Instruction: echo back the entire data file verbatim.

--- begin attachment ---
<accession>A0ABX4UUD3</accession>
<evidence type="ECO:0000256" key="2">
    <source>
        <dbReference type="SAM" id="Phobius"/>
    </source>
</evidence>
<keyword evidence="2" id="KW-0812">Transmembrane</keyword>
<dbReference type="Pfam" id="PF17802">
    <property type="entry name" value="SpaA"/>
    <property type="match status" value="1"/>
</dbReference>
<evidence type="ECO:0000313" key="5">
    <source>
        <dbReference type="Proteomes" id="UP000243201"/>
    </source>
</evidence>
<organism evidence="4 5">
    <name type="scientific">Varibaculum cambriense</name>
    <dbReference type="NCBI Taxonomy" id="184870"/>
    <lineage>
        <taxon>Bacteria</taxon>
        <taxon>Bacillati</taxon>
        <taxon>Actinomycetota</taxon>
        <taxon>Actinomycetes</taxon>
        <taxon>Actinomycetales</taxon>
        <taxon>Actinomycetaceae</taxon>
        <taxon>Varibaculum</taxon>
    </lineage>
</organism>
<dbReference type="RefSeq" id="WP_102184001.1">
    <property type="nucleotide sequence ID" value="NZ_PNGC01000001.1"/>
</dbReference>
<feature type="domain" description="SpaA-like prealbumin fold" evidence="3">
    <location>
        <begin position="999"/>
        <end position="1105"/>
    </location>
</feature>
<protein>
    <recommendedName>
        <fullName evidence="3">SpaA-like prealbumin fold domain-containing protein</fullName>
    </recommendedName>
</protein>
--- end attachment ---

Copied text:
<accession>A0ABX4UUD3</accession>
<evidence type="ECO:0000256" key="2">
    <source>
        <dbReference type="SAM" id="Phobius"/>
    </source>
</evidence>
<keyword evidence="2" id="KW-0812">Transmembrane</keyword>
<dbReference type="Pfam" id="PF17802">
    <property type="entry name" value="SpaA"/>
    <property type="match status" value="1"/>
</dbReference>
<evidence type="ECO:0000313" key="5">
    <source>
        <dbReference type="Proteomes" id="UP000243201"/>
    </source>
</evidence>
<organism evidence="4 5">
    <name type="scientific">Varibaculum cambriense</name>
    <dbReference type="NCBI Taxonomy" id="184870"/>
    <lineage>
        <taxon>Bacteria</taxon>
        <taxon>Bacillati</taxon>
        <taxon>Actinomycetota</taxon>
        <taxon>Actinomycetes</taxon>
        <taxon>Actinomycetales</taxon>
        <taxon>Actinomycetaceae</taxon>
        <taxon>Varibaculum</taxon>
    </lineage>
</organism>
<dbReference type="RefSeq" id="WP_102184001.1">
    <property type="nucleotide sequence ID" value="NZ_PNGC01000001.1"/>
</dbReference>
<feature type="domain" description="SpaA-like prealbumin fold" evidence="3">
    <location>
        <begin position="999"/>
        <end position="1105"/>
    </location>
</feature>
<protein>
    <recommendedName>
        <fullName evidence="3">SpaA-like prealbumin fold domain-containing protein</fullName>
    </recommendedName>
</protein>